If you are new to programming, particularly C#, XAML, and Windows Phone, I think you’ll find this series of videos very helpful. He starts you off with the very basics and works up to developing a note application.

App Submission Tips for Windows Phone 7 and 8

There was a great post today on the Windows Phone Developer Blog regarding app submission. The highlight of the post was the added ability to associate multiple XAPs with the same app GUID. I won’t copy the entire post here, but below are a few things you need to think about when submitting your apps. This is straight from the post on WPDB. Check out the full blog post here.

“Here’s how to decide on your approach:

  1. If you already have a Windows Phone 7 app and don’t want to take advantage of the new app functionality available in Windows Phone 8, you can choose to leave your app as it is. Windows Phone 8 devices are designed to run existing Windows Phone 7 apps. Therefore, your app will be visible to all Windows Phone users, including Windows Phone 8 users. We do recommend that you test your 7.x app in the Windows Phone 8 emulator, to confirm that it works properly.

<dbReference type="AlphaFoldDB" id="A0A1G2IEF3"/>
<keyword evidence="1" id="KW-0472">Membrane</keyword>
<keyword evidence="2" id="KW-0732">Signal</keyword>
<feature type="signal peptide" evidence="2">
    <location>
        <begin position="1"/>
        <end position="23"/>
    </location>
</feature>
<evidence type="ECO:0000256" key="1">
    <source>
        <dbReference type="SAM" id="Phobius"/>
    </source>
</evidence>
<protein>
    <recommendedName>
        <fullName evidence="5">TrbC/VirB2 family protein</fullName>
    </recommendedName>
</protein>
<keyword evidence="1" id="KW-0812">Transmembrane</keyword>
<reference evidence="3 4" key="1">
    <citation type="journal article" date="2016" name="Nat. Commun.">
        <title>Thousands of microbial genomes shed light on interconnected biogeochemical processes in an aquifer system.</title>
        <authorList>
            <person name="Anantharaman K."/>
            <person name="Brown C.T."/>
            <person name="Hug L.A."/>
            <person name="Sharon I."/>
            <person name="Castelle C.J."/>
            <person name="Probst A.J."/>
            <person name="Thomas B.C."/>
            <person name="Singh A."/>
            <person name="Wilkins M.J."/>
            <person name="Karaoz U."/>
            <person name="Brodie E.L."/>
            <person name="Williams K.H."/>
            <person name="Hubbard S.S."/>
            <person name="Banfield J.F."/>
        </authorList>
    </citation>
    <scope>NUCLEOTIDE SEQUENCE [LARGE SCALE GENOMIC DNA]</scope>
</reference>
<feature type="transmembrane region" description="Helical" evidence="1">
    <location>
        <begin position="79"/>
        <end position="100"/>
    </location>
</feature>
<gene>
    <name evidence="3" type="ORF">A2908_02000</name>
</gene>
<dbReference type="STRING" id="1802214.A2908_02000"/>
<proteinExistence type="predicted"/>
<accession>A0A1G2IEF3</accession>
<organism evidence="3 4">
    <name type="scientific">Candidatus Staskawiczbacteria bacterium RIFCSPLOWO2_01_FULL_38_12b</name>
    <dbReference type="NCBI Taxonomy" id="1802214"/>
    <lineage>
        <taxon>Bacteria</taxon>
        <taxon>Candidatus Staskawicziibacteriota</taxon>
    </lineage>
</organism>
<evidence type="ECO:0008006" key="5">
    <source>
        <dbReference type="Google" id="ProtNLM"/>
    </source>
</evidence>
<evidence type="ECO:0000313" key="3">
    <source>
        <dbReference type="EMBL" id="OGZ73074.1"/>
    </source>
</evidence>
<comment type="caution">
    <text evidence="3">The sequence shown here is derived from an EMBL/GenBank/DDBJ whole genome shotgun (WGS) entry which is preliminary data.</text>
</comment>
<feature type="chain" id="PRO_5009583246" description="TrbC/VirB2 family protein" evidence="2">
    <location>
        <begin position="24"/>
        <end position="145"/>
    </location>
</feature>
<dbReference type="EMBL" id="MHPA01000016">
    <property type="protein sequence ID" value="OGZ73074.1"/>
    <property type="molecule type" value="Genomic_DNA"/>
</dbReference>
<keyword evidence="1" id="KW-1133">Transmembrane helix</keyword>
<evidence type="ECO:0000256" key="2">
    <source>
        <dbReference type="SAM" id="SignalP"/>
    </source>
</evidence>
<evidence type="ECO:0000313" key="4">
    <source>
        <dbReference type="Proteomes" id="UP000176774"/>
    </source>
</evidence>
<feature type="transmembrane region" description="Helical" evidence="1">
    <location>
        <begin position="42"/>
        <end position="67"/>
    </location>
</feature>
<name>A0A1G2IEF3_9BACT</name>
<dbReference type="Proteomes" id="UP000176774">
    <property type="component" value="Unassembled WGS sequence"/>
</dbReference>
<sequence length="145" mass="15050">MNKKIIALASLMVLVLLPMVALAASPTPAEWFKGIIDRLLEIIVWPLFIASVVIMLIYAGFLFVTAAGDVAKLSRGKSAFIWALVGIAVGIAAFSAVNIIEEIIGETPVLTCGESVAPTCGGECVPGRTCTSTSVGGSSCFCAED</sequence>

2. If you already have a Windows Phone 7 app and want to leverage the exciting new Windows Phone 8 features, expanded markets, and languages of the Windows Phone 8 platform, you can upgrade your app to Windows Phone 8 and maintain the existing app GUID. However, please note that this will result in your app not being visible for users of Windows Phone 7 devices.
  3. The final option is to add a second XAP to the app GUID of your Windows Phone 7 app. Just make a copy of your 7.x XAP and then upgrade the copied XAP to Windows Phone 8. In Dev Center you will now see an Add new option on the Upload your XAP page. This allows you to add additional XAPs to the app that have different binaries and their own long descriptions.”